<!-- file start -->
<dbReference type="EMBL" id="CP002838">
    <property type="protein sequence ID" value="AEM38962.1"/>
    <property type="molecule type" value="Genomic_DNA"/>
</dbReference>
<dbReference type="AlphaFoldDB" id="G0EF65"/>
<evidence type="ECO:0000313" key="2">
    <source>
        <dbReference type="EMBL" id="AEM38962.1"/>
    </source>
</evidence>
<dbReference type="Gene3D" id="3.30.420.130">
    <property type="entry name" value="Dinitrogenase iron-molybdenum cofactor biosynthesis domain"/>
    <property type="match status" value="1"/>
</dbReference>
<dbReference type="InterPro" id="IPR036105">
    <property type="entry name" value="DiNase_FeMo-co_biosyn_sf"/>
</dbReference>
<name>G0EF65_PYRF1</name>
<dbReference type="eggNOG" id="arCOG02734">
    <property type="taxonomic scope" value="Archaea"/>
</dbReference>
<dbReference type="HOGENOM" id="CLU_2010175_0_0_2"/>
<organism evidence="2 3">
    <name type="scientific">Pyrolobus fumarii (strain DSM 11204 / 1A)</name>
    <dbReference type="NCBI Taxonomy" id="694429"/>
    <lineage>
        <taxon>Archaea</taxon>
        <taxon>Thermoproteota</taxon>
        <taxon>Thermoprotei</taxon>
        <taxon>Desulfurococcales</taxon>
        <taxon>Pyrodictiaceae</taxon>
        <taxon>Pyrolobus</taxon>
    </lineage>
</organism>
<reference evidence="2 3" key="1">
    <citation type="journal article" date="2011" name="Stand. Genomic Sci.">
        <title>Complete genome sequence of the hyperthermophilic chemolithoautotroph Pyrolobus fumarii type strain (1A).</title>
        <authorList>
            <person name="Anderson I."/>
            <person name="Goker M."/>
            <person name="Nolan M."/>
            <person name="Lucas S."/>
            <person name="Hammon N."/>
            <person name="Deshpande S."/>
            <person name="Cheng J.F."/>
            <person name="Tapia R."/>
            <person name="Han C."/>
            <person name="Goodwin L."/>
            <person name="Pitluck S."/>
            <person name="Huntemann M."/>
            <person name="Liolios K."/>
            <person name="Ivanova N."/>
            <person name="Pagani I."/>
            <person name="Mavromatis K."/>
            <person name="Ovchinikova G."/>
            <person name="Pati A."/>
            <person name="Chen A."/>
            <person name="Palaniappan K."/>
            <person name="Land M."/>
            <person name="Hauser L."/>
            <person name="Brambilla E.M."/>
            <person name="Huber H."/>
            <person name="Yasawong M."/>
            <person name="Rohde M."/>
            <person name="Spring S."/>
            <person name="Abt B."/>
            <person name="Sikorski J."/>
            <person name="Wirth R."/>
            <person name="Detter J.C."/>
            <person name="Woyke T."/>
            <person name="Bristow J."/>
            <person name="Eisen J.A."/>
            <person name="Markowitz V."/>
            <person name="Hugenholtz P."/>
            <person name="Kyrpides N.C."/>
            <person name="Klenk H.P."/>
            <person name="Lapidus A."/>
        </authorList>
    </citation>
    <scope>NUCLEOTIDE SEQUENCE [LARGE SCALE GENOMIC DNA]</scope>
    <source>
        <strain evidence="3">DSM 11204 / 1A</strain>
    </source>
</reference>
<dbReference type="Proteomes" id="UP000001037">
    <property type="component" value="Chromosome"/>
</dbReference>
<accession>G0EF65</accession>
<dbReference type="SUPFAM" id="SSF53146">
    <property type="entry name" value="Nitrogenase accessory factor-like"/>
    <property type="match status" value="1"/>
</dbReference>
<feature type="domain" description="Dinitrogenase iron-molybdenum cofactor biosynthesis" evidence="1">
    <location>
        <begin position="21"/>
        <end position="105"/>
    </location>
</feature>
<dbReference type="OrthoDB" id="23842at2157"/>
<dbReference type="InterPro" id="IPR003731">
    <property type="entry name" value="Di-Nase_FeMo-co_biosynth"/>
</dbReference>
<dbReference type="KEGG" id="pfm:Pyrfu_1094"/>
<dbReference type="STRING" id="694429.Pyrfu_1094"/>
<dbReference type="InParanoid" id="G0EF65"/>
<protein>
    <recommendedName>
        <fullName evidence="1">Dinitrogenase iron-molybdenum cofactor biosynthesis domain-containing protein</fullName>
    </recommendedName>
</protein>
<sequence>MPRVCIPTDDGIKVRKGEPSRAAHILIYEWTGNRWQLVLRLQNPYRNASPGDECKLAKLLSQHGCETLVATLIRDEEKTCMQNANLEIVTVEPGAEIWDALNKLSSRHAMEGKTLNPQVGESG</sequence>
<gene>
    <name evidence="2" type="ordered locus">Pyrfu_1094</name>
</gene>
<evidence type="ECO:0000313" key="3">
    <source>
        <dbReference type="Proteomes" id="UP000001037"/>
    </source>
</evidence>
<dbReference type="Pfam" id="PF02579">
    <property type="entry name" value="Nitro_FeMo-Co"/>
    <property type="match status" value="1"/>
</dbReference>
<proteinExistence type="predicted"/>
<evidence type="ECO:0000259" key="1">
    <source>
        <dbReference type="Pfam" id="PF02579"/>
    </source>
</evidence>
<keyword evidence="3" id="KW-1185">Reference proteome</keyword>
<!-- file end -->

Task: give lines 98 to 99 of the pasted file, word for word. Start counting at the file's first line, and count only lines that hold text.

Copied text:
</feature>
<dbReference type="OrthoDB" id="23842at2157"/>